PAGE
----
The world may be increasingly uncivil, and the workplace is no exception. With the rise of smartphones, you've probably even been a perpetrator of bad behavior yourself, checking text messages or taking a call during a meeting or business lunch.
But unlike rudeness among friends, discourteous behavior in the workplace can have real implications for careers, hiring and even workplace efficiency, with tension among coworkers harming productivity. A timely new study co-authored by Peter W. Cardon of the USC Marshall School of Business and colleagues at Howard University is the first to provide an empirical baseline for how attitudes towards mobile phone use actually break down across gender, age and region.
Published today in the journal Business Communication Quarterly, the research offers a critical baseline for how attitudes toward technology may change over time and serves as a guide to navigating social expectations around polite smartphone use.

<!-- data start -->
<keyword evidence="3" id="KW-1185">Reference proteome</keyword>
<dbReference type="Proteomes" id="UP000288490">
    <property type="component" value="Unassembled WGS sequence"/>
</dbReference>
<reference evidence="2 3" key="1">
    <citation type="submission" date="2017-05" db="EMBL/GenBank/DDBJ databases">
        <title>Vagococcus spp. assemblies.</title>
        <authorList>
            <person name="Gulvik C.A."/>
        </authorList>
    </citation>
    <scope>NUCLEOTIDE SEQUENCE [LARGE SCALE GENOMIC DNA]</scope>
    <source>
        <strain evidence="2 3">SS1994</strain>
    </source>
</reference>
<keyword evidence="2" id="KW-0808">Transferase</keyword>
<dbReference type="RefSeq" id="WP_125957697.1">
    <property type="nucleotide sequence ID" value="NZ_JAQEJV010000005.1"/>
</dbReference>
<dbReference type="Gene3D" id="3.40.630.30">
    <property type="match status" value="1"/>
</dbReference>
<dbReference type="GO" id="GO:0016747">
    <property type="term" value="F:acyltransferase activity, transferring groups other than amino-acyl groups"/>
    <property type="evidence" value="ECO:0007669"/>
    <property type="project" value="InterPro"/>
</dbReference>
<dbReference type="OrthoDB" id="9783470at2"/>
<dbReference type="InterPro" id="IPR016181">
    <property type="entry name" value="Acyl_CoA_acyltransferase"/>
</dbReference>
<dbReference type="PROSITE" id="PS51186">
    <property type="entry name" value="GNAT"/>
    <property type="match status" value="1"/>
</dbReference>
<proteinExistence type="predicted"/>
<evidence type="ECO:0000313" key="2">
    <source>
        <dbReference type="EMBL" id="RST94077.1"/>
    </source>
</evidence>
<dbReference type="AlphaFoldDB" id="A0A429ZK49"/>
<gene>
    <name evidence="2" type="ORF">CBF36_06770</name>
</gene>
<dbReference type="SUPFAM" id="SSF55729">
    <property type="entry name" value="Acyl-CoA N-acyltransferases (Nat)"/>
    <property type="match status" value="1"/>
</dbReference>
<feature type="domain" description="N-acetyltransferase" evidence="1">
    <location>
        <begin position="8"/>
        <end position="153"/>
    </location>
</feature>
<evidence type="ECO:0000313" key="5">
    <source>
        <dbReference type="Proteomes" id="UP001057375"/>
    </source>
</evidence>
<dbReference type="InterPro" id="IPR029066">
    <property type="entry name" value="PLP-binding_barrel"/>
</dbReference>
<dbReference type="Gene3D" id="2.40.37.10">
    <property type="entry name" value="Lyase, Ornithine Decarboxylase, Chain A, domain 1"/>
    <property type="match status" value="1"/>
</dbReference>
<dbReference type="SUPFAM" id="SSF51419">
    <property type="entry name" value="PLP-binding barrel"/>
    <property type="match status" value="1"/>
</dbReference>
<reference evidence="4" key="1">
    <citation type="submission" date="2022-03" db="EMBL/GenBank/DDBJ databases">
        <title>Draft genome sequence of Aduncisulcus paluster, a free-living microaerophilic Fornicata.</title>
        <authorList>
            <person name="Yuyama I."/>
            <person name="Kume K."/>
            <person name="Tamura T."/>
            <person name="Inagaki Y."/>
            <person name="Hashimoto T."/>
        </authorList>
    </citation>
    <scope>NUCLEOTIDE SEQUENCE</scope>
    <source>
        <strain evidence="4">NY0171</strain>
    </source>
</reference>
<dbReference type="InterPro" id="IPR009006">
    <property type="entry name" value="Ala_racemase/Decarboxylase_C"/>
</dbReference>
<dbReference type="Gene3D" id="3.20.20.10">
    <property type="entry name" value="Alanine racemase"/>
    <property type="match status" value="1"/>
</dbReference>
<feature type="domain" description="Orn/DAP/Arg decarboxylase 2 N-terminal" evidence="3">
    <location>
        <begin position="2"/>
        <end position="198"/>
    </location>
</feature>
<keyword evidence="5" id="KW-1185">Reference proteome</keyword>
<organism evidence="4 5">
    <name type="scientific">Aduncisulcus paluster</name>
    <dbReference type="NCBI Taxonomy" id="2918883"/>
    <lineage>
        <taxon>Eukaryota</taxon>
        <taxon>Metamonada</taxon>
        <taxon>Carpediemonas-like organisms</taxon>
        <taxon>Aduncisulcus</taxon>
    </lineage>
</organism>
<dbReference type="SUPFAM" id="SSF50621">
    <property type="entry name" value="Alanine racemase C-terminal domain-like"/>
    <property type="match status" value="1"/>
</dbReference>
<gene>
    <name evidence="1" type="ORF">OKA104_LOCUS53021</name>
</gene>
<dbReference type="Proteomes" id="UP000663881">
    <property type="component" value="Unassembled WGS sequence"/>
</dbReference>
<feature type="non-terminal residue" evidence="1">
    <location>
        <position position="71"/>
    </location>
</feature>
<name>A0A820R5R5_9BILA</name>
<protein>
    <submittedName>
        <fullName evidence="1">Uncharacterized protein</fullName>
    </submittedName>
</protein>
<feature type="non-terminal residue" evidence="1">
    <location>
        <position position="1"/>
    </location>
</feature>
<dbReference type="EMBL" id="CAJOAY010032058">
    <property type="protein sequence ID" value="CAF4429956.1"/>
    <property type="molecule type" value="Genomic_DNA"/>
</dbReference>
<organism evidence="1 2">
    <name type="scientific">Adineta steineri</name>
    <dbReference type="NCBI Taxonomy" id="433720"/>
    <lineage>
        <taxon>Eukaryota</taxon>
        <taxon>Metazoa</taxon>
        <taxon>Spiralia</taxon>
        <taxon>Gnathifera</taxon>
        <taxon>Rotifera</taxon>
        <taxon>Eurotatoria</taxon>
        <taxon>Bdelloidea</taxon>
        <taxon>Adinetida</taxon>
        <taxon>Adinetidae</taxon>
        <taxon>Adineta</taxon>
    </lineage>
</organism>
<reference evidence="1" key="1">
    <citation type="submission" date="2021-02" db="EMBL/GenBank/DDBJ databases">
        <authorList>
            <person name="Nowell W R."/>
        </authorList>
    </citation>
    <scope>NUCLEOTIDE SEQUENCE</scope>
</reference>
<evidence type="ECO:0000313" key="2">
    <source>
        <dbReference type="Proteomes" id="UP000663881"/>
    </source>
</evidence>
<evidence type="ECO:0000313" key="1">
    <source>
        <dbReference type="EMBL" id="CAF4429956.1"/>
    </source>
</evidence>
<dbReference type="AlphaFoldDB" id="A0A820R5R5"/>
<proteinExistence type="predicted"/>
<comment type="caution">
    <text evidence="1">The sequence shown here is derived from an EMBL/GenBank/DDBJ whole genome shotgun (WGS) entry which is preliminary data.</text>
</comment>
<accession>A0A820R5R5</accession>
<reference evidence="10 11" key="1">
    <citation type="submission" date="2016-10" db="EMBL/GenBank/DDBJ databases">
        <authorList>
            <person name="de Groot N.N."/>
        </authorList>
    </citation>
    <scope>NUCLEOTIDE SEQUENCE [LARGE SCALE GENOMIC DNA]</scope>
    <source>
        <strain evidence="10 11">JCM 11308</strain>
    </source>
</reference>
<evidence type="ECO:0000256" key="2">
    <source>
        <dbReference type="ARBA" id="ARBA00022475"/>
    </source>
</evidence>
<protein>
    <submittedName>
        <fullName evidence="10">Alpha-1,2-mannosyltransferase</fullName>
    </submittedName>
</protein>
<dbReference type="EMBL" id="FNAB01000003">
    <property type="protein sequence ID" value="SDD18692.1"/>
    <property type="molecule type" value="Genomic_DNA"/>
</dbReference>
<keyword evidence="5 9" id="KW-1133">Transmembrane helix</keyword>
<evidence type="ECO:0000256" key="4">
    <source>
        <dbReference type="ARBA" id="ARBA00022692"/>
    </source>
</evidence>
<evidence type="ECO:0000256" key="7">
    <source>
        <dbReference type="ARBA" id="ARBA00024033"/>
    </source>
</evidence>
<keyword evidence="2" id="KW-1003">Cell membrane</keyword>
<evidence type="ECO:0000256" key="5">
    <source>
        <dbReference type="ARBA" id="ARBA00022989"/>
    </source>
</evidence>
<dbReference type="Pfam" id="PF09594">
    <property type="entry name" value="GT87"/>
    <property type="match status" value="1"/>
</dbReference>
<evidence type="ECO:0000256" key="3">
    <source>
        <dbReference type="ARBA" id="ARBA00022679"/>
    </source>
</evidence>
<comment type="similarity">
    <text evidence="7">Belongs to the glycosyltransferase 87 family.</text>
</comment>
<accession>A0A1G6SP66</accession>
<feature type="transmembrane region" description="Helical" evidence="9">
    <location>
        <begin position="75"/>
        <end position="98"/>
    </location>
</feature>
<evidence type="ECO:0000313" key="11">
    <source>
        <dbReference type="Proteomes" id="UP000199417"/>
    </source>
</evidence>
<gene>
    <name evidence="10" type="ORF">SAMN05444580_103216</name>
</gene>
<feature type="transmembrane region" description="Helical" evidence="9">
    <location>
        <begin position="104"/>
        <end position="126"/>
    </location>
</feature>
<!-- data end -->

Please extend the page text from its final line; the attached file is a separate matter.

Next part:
"Hiring managers often cite courtesy as among the most important soft skills they notice. By focusing on civility, young people entering the workforce may be able to set themselves apart," said Cardon, associate professor of clinical management communication at the USC Marshall School of Business Center for Management Communication.
Among their findings:
With a national sample of more than 550 full-time working professionals, the study reveals what business professionals perceive as acceptable, courteous or rude use of mobile phones in the workplace. The researchers first identified the most common grievances people had about smartphone use among their colleagues, including browsing the Internet and checking text messages. They then asked working professionals earning at least $30,000 a year to identify which of these behaviors they considered acceptable - and which ones are flat-out rude.
"Not surprisingly, millennials and younger professionals were more likely to be accepting of smartphone use, but they might be doing themselves a disservice," Cardon said. "In many situations, they rely on those older than them for their career advancement."
Melvin C. Washington and Ephraim A. Okoro of Howard University were co-authors of the study.
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